Posted on 25 April 2008 by urbangardencasual.com

Growing Your Spirit Part 2: Are You Listening?

DianneBy Michael Nolan

One of the most beneficial skills that any urban garden tender can cultivate is that of listening to your plants.

It isn’t nearly as new age as it may sound, and I guarantee that once you have mastered the art your urban garden will reward you with health and vitality.

In my experience, the number one problem for most urban gardeners is that they stick to the ‘rules’ too much.

Urban gardening by its very nature is unusual and out of the box and those merry few who choose to partake of its many pleasures need not be bogged down by a list of instructions.

An old friend of mine named Dianne wanted to have a lush indoor herb garden like she’d seen on a popular home gardening show on television. She went to a local garden center, bought all the right plants and the most eye-catching containers and took everything home. Within a couple of hours her kitchen window was green and beautiful and even though she had no experience growing edible plants, she felt confident that she could maintain this living herbfest because each plant came with detailed instructions from the vendor.

Two weeks later, what was once vibrant and alive looked like the wake of some natural disaster and my friend Dianne was left crestfallen and defeated. When she called me in tears, I stopped by to see if I could help.

The problem, I quickly deduced, was that Dianne had been a bit too devoted to the little plastic instruction sticks that came with her herbs. She watered a set amount every two days, religiously. This was the result of two factors. First, she works in a very structured 9-to-5 job where the rules are critical to the end result. Second, as this was her first taste of urban gardening, she was concerned that she may mess it up if she didn’t do everything just right.

In other words, she was listening to the rules instead of her plants, and rules killed her herb garden.

Later that same day, after we had replaced the waterlogged remnants of a fledgling attempt at gardening, I taught Dianne how to check the soil for dampness on a daily basis. She learned to touch the herbs in her window garden and note any changes in color or strength. Satisfied that she knew enough to keep or herb garden / nursery happy for a few days, I went on my way.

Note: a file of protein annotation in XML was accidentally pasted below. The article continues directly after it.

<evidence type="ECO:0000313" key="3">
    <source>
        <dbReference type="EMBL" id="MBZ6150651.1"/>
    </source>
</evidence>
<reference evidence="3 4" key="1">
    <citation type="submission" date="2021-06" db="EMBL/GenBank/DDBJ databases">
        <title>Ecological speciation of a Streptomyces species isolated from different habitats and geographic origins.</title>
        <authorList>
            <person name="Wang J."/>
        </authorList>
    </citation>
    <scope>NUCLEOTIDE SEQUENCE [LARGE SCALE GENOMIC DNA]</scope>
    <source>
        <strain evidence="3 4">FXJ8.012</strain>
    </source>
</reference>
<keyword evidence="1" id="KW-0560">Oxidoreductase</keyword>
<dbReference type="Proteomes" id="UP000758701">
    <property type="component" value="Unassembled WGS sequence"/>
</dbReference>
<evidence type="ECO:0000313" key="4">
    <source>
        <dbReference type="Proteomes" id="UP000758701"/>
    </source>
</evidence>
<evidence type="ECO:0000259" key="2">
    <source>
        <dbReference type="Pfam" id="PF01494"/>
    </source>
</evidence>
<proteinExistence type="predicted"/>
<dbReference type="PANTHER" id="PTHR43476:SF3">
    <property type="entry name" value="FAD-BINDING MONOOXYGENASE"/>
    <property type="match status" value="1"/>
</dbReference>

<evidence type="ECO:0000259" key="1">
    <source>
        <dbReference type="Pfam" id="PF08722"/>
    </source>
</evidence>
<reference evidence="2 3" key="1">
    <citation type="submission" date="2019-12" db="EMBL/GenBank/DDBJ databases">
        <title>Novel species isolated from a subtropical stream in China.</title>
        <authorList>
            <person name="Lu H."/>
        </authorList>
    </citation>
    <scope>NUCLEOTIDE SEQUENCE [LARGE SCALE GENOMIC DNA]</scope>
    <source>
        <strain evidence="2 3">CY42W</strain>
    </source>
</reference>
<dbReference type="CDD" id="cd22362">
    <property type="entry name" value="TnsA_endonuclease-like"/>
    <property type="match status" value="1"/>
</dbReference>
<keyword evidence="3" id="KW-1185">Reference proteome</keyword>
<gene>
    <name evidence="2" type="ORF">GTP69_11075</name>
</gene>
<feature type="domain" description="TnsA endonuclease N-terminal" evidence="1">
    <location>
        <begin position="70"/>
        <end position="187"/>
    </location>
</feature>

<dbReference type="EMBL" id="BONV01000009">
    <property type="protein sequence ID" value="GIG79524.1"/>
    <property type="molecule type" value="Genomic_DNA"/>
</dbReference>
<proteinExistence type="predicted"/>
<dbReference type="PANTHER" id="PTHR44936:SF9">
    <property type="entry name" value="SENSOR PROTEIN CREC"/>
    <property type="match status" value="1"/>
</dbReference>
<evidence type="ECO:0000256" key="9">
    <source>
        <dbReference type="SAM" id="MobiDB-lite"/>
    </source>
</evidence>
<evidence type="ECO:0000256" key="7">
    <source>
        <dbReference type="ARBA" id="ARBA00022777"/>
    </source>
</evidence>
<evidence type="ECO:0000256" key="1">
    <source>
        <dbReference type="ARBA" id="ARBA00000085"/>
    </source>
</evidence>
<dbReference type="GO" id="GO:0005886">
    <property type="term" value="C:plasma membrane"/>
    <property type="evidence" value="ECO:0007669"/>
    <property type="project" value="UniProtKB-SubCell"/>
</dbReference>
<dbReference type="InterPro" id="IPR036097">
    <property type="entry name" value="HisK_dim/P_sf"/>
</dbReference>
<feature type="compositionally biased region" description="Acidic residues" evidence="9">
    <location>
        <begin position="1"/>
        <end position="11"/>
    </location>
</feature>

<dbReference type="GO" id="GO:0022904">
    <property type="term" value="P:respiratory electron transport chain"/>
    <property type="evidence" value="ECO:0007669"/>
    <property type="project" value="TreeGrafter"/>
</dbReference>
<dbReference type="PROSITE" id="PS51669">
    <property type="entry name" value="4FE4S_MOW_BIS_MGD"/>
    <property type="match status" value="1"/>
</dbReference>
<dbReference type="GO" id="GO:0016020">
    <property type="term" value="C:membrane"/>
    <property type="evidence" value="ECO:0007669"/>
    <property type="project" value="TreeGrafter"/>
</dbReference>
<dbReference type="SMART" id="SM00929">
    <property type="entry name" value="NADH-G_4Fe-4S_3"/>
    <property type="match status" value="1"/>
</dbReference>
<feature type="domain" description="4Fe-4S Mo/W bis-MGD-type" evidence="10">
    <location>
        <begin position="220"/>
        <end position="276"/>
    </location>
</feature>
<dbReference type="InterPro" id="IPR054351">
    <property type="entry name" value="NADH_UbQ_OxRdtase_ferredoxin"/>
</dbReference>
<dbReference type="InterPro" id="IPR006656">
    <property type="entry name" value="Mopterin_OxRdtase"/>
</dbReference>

When I visited Dianne about three weeks later, she was chirping her way around the kitchen making a salad for lunch. I caught a glance of her kitchen window as she snipped some chives and curry and I may have made a bad joke about naming the salad ‘Curry-er and Chives’. It wasn’t until a few minutes later that I realized how beautiful those herbs were!

Dianne took my advice. She started paying more attention to the plants and less to the rules. She’d even become creative and used chopsticks and floral wire to create a rosemary topiary that looked like something out of a magazine.

The plants had been talking all along, but it wasn’t until she learned to clear her mind of the interruptions known as ‘rules’ that she was able to hear what they were saying.

I hope you’ll take a few minutes today and have a conversation with your urban garden. You might be surprised how much you can learn just by listening.

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2 Responses to “Growing Your Spirit Part 2: Are You Listening?”

  1. urbangardencasual.com Dani in NC Says:

    This is an area where I need some work. In all my hobbies, I tend to obsess too much. I put off starting a garden for years because I wanted to do it perfectly. The overwhelming amount of planting advice available made me think I couldn’t. This year I threw caution to the wind. If none of my tomatoes bear fruit, I can always try again next year!

  2. urbangardencasual.com Michael Nolan Says:

    I’m glad you decided to jump in with both feet, Dani.

    The great thing about plants – especially vegetable plants – is that they can be very forgiving. In my own experience, it was as though the plants understood that I was still learning and they were being extra lenient on me as a result.

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